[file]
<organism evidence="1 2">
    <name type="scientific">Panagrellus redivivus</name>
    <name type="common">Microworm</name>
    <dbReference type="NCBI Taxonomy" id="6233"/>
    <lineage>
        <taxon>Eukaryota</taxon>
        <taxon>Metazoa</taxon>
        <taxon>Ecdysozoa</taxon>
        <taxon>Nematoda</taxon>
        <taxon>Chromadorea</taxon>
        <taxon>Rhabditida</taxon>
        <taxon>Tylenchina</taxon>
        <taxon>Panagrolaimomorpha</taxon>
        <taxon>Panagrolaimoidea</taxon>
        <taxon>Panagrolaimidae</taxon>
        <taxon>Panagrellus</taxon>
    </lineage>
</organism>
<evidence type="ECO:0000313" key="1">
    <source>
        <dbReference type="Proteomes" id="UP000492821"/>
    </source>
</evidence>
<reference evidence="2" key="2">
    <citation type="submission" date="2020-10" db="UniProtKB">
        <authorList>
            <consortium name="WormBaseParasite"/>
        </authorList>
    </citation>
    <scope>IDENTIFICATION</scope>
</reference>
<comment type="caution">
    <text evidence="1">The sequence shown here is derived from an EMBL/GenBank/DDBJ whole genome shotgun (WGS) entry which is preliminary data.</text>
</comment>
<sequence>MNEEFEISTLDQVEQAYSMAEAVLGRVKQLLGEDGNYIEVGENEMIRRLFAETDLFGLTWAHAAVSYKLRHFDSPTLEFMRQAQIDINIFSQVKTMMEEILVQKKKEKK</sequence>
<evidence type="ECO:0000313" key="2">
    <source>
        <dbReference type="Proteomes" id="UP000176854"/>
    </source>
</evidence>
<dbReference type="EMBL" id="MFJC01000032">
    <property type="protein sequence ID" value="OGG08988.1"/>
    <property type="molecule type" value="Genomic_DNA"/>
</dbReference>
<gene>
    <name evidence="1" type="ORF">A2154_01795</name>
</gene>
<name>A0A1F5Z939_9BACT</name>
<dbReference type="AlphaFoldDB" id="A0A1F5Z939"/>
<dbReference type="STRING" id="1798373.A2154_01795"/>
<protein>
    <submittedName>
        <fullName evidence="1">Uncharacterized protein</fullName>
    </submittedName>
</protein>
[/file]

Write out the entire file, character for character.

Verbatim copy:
<organism evidence="1 2">
    <name type="scientific">Panagrellus redivivus</name>
    <name type="common">Microworm</name>
    <dbReference type="NCBI Taxonomy" id="6233"/>
    <lineage>
        <taxon>Eukaryota</taxon>
        <taxon>Metazoa</taxon>
        <taxon>Ecdysozoa</taxon>
        <taxon>Nematoda</taxon>
        <taxon>Chromadorea</taxon>
        <taxon>Rhabditida</taxon>
        <taxon>Tylenchina</taxon>
        <taxon>Panagrolaimomorpha</taxon>
        <taxon>Panagrolaimoidea</taxon>
        <taxon>Panagrolaimidae</taxon>
        <taxon>Panagrellus</taxon>
    </lineage>
</organism>
<evidence type="ECO:0000313" key="1">
    <source>
        <dbReference type="Proteomes" id="UP000492821"/>
    </source>
</evidence>
<reference evidence="2" key="2">
    <citation type="submission" date="2020-10" db="UniProtKB">
        <authorList>
            <consortium name="WormBaseParasite"/>
        </authorList>
    </citation>
    <scope>IDENTIFICATION</scope>
</reference>
<comment type="caution">
    <text evidence="1">The sequence shown here is derived from an EMBL/GenBank/DDBJ whole genome shotgun (WGS) entry which is preliminary data.</text>
</comment>
<sequence>MNEEFEISTLDQVEQAYSMAEAVLGRVKQLLGEDGNYIEVGENEMIRRLFAETDLFGLTWAHAAVSYKLRHFDSPTLEFMRQAQIDINIFSQVKTMMEEILVQKKKEKK</sequence>
<evidence type="ECO:0000313" key="2">
    <source>
        <dbReference type="Proteomes" id="UP000176854"/>
    </source>
</evidence>
<dbReference type="EMBL" id="MFJC01000032">
    <property type="protein sequence ID" value="OGG08988.1"/>
    <property type="molecule type" value="Genomic_DNA"/>
</dbReference>
<gene>
    <name evidence="1" type="ORF">A2154_01795</name>
</gene>
<name>A0A1F5Z939_9BACT</name>
<dbReference type="AlphaFoldDB" id="A0A1F5Z939"/>
<dbReference type="STRING" id="1798373.A2154_01795"/>
<protein>
    <submittedName>
        <fullName evidence="1">Uncharacterized protein</fullName>
    </submittedName>
</protein>